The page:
Investors aren't the only major players driving the housing recovery. According to results from the ""Campbell/Inside Mortgage Finance HousingPulse Tracking Survey"":http://www.insidemortgagefinance.com/housing_pulse/ for March, first-time homebuyers and current homeowners are also building a strong presence as they dominate the non-distressed market.[IMAGE]
When comparing activity among the buyer types for non-distressed properties, non-investors held a significant lead.
In March, investors accounted for 13.3 percent of the market share for non-distressed properties, while current homeowners represented 50 percent of the market. First-time homebuyers also made up a significant portion at 36.8 percent.[COLUMN_BREAK]
For purchase activity overall, the HousingPulse survey found current homeowners accounted for 42.2 percent of the market share. Activity from first-time homebuyers picked up and reached an eight-month high after accounting for 36.1 percent of market share. At the same time, investor activity represented just 21.8 percent of market share in March. HousingPulse results also revealed investor market share nationwide has been ranging between 19 and 23 percent for much of the past year.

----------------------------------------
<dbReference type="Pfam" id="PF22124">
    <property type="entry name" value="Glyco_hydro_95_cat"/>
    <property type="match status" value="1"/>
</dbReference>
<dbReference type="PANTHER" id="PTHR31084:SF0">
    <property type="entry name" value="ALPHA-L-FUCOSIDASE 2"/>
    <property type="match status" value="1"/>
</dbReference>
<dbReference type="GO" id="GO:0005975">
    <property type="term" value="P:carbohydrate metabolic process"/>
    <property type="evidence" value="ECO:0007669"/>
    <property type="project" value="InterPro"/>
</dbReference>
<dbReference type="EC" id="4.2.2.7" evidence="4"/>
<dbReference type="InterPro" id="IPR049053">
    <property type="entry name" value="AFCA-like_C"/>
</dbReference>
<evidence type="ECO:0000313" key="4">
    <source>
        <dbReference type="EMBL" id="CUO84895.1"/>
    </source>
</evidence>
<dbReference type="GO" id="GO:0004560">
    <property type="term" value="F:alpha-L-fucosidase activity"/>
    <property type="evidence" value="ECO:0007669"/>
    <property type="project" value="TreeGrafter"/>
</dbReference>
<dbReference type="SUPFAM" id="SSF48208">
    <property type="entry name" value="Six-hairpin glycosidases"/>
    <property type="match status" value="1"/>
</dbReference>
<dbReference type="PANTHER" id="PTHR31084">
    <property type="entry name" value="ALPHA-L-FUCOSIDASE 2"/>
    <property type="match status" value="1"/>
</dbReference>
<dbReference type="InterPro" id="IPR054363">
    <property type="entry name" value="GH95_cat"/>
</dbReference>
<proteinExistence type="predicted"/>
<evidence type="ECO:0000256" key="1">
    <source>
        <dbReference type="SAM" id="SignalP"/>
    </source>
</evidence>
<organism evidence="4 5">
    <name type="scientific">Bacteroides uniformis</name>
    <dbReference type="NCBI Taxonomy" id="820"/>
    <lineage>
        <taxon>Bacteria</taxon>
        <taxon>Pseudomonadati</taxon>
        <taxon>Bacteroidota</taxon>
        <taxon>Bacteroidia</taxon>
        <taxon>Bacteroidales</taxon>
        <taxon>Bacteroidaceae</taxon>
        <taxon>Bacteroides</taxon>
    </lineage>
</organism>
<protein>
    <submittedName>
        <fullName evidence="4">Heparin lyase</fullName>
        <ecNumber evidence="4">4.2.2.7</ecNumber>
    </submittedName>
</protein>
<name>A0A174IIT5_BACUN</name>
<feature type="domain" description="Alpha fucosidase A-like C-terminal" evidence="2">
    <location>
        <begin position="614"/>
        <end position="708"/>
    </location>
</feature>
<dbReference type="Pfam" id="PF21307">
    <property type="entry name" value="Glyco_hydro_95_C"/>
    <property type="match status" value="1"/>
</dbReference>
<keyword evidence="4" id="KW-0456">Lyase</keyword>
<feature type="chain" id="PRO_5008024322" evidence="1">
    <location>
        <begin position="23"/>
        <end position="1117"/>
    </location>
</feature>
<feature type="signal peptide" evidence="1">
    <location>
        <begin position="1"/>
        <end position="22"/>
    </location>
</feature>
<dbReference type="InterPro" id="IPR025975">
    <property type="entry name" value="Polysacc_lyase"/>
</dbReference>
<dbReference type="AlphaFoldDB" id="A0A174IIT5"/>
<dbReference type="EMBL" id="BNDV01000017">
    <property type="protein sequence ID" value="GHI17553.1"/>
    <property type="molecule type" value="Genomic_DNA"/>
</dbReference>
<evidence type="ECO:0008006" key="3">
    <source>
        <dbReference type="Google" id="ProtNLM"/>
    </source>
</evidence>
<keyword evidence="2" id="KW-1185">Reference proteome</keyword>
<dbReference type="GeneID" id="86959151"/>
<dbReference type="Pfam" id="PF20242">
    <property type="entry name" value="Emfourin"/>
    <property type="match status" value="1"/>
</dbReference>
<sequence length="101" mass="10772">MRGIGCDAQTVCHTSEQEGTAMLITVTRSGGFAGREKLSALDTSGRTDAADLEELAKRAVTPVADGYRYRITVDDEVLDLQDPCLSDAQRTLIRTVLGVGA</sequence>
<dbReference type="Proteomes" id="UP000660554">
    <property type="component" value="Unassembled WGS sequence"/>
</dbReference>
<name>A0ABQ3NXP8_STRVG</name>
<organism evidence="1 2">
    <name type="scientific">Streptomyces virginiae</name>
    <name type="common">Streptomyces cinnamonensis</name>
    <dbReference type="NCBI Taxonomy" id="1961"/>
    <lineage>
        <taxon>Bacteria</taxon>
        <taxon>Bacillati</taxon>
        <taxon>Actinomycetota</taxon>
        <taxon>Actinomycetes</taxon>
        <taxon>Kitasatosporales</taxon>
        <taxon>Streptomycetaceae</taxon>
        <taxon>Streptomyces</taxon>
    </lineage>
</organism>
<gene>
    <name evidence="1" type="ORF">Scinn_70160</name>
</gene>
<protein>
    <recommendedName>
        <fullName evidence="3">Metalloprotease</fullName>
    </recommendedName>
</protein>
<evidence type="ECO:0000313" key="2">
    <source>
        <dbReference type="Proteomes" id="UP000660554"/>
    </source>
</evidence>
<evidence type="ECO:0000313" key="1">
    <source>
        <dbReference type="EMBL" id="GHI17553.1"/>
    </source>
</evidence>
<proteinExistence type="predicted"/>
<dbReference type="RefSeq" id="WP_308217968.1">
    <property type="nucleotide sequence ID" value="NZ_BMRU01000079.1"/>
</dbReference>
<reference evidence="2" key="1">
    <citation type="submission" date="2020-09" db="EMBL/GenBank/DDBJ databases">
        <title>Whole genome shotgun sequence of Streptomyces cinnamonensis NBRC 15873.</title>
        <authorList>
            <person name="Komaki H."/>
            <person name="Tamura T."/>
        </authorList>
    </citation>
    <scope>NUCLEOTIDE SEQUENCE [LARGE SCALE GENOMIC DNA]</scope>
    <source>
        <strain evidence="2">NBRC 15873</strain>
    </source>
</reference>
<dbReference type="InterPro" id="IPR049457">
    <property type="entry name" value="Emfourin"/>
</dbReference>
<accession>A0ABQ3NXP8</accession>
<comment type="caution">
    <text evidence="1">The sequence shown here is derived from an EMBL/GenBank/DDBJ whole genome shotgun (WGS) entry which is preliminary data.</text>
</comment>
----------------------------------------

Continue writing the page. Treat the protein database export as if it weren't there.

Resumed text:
As non-investor activity strengthens, the survey showed the non-distressed market is benefitting as well. Offers for non-distressed properties heated up in March, with the three-month moving average hitting a three-and-a-half year high at 2.2, according to the survey. In California, non-distressed properties received four offers on average.
Non-distressed properties also stayed on the market for a shorter period of time, averaging 10.9 weeks, which is the lowest level the survey has recorded in three-and-a-half years. The average sales-to-list-price ratio for non-distressed properties also improved and rose to 96.8 percent in March, up from 94.9 percent a year ago.
""We are seeing a very strong market for non-distressed properties and that is important because the metrics for this segment are not affected by policy decisions at mortgage servicers to release or not release distressed properties onto the market,"" said Thomas Popik, research director for Campbell Surveys. ""It bodes well for the spring-summer buying season.""
The survey includes about 2,000 real estate agents nationwide each month.